Three-Parent IVF Is About a Year Away
Those familiar with infertility and assisted reproductive technology (ART) are certainly aware of sperm and egg donors—but what about DNA donors? An ART procedure—commonly referred to as “ three-parent IVF” because a baby is born with genes from its mother, father and a donor—has reached a new milestone: Researchers announced they’ve successfully tested a method called mitochondrial replacement therapy (MRT) on human embryos, meaning the first three-parent baby could become a reality within the next year or two.
During the MRT method, an embryo’s faulty mitochondrial DNA—which can be passed down from the mother and cause problems like brain damage, heart failure and blindness—is removed. It’s then replaced with healthy mitochondrial DNA from a donor. Until last year, legal issues kept the team at the UK’s Newcastle University in the research phase of three-parent IVF. Some objections included ethical concerns, fearing parents will begin to handpick certain traits to create “designer babies,” but the intention is to offer relief for couples worried about passing on genetic faults and incurable diseases to their children.
The British House of Commons approved a bill to move three-parent IVF along in February 2015, and since then, Newcastle University researchers have performed 200 successful MRT procedures, 79 percent of which yielded test embryos with less than 2 percent faulty mitochondria. (For reference, anything less than 30 percent typically doesn’t lead to degenerative diseases.)
But what does this mean for reproductive treatments in the United States? While an FDA advisory panel approved MRT in February, the US congressional budget prevents allocating federal funding for use on human embryo experimentation. Jason M. Franasiak, MD, FACOG, with the Reproductive Medical Associates of New Jersey (RMANJ) says it remains to be seen what will happen next in the US.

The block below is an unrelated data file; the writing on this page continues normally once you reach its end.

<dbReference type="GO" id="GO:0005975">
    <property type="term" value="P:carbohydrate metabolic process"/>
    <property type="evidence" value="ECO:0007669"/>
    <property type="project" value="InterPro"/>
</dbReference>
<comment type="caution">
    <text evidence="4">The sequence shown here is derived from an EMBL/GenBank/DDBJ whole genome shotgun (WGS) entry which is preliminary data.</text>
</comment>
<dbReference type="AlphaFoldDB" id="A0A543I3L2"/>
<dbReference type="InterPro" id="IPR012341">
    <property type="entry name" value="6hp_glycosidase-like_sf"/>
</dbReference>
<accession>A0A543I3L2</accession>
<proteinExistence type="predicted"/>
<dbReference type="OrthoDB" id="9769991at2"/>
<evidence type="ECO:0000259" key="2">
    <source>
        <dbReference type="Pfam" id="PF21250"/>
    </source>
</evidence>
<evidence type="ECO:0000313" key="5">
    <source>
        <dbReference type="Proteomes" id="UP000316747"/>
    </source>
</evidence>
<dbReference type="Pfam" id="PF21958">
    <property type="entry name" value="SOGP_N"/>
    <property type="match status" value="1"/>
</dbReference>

“In reproductive sciences in general, there are always new techniques that come out and hold the promise of building healthy families,” Franasiak tells The Bump. “This concept of MRT is something that has certainly caught a lot of press, but the FDA will need to look very carefully at the safety data [from the Newcastle findings].”
Fertility clinics in the US routinely recommend genetic testing to patients, in which embryos are screened for certain genetic diseases and chromosomal abnormalities before IVF. But mitochondrial abnormalities—the impetus for three-parent IVF—can be tricky to screen for before embryo implantation because the problem gene might not even appear until later in development. Mitochondrial problems are typically genetic and unpreventable, affecting about 1 in 4,000 babies each year.
“Because mitochondrial diseases are relatively rare, this is not something your typical patient who comes in for treatment asks about,” Franasiak says. “We want to do all that we can to implement these cutting-edge technologies, but it has to be done in the right way, and in a way that ensures we’re not causing any long-term problems to a child.”
The long-term effects of MRT have yet to be determined. For that reason, Newcastle researchers plan to work strictly with male embryos for the next generation, since only females pass on faulty mitochondria.